My Ruckus controller has 2 network ports (1xPOE) which connects into a bog-standard network switch yet supports up to 50 access points and this design principle is used by all of the other wireless manufacturers too. I would suggest that your reseller has been more than a little liberal wth the truth.
Last edited by Dos_Box; 20th November 2011 at 08:50 PM.
20th November 2011, 08:55 PM #11
that is a whole load of bull poo, we have 55 access points over 6 buildings connected via fiber with 2 controllers connected via fiber to the core.
Originally Posted by jstuttard
20th November 2011, 09:41 PM #12
It's not necessarily BS, the vendor is probably looking after his own interests - he wants to sell you something that will work. Chances are he's recommending a new network because a) he knows that the solution he sells will work 100% on a new network. b) he doesn't trust that your current network will cut it. It can all be done with VLANs on TCP/IP and from that perspective he's talking rubbish, but I can see what he might be getting at.
Originally Posted by jstuttard
Last edited by CyberNerd; 20th November 2011 at 09:44 PM.
20th November 2011, 10:27 PM #13
Some brands, I cannot remember which now, do require a direct connection back to there own controller when I was evaluating wireless 3 years ago, they were grey APs and flat rectangles if that helps anyone remember the brand, these controllers talked to each other via a normal LAN but the APs had to be direct to one which was not that good for many old school sites where you have a great number of cabinets due to the length and design not giving to a modern lan.
For us Ruckus is the tool of choice supplied by Net-Ctrl Very pleased with the kit and the support and services from Net Ctrl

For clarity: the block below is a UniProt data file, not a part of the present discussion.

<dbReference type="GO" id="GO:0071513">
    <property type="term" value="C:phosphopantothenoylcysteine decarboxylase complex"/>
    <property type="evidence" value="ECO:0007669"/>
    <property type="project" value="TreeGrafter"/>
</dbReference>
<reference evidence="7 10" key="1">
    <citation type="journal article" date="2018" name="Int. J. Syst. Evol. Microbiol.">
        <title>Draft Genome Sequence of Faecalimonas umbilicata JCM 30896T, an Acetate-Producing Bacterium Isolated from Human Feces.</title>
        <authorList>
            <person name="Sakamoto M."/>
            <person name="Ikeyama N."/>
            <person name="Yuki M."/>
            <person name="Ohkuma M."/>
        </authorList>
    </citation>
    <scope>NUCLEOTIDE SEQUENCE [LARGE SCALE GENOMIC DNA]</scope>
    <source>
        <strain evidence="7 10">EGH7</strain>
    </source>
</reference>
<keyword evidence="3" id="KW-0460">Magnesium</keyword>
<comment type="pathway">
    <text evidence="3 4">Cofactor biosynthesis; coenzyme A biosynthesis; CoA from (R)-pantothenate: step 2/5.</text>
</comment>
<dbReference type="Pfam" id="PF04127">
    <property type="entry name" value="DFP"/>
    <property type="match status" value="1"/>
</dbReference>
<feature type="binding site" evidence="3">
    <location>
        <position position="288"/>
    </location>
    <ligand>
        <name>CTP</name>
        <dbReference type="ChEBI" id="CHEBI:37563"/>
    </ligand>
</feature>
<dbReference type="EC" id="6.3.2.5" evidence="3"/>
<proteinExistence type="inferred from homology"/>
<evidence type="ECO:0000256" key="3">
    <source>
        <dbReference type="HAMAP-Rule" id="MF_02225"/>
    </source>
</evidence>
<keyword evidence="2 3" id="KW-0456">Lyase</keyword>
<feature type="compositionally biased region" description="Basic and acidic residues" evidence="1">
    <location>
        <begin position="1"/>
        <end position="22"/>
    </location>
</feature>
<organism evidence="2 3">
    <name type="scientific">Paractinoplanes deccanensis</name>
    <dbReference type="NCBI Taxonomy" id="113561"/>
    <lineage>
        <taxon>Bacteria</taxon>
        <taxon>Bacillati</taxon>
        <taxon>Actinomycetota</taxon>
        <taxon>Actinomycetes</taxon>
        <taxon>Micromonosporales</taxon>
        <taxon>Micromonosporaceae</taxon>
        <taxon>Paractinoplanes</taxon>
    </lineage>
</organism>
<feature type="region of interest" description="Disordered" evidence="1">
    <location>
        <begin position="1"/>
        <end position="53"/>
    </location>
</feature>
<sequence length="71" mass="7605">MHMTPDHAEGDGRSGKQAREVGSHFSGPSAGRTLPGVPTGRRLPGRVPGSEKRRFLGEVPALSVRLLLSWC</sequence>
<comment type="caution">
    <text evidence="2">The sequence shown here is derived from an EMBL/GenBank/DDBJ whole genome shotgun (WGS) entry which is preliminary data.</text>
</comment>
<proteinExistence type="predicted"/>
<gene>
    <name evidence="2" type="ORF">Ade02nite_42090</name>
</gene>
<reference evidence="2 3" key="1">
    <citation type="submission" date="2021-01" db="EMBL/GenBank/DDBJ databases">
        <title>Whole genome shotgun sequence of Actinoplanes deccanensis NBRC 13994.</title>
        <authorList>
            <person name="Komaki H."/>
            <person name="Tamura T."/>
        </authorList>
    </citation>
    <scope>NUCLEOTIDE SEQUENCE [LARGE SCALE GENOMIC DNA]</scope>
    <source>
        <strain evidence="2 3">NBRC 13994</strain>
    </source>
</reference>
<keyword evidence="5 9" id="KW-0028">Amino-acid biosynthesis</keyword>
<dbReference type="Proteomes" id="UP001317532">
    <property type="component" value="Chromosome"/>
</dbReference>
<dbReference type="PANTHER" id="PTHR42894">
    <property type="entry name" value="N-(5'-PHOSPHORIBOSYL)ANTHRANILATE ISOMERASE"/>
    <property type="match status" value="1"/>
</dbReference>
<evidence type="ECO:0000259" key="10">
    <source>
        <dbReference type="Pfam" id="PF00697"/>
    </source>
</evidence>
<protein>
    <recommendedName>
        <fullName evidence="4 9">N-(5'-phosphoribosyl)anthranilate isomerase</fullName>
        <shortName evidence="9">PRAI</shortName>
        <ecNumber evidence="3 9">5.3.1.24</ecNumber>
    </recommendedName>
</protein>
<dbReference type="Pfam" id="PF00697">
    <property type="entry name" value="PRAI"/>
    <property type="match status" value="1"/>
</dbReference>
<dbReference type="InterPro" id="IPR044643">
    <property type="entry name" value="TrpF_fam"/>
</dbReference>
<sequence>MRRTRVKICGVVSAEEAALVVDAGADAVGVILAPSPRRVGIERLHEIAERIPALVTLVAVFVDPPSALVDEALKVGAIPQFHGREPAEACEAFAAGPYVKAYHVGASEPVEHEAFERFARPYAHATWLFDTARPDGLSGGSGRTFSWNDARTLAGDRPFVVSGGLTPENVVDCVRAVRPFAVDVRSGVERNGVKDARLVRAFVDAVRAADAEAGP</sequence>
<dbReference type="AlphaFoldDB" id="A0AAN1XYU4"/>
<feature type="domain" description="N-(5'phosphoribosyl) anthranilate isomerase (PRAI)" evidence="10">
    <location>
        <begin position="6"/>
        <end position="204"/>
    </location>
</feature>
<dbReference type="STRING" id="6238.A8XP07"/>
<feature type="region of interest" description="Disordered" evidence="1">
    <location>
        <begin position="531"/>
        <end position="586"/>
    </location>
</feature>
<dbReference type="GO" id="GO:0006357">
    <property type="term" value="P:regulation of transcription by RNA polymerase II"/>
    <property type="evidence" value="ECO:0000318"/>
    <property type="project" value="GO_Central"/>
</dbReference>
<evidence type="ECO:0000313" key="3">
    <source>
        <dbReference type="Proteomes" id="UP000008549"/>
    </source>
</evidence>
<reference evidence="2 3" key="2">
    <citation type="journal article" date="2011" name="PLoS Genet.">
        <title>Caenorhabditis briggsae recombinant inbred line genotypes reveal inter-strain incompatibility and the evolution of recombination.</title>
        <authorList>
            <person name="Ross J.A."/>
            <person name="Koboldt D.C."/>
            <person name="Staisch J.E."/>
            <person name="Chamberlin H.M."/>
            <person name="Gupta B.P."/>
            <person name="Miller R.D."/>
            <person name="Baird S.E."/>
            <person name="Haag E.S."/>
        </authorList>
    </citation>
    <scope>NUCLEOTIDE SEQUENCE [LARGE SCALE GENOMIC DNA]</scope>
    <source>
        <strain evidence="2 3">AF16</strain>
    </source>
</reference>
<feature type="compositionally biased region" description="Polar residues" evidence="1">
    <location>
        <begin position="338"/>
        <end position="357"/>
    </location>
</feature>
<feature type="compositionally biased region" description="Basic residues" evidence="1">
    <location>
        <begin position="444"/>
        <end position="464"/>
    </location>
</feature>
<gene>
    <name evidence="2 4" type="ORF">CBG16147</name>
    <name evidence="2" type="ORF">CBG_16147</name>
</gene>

2 Thanks to john:
MarkPower (21st November 2011), PaulKonec (21st November 2011)
21st November 2011, 12:19 PM #14
I spoke to my Vendor on the phone this morning, turns out he was confusing Meru & Extricom.
Extricom APs need directly plugging into the controller. Meru kit can be on the network along with everything else
16th December 2011, 03:42 PM #15
Agree. For me, you can keep your single channel/channel blanket/beamforming controller based technologies. Controllers = expense, bottleneck, single point of failure. Distributed forwarding and control are the future, pioneered and perfected by Aerohive being copied with varying degrees of success by Cisco (HREAP), Motorola (wing5), Aruba (Aruba Instant) - all the big WiFi vendors. No one is copying single channel and there's a reason - it's 5Ghz performance is not as good as cell based architectures. So what if the client makes the roaming decision - that's what 802.11r is for!
Originally Posted by Soulfish
Beamforming - not for me either. I don't have any beamforming chipset in my laptop or iPhone - so what's the use in having one in the AP? Clients are half the solution and the data must flow both ways.
I want to get the user device connected fast, give it enough throughput and have some-way of providing an SLA for my trusted users, guests and BYOD devices. I want to be abel to scale the network coverage and capacity without thinking about controller licensing and throughput.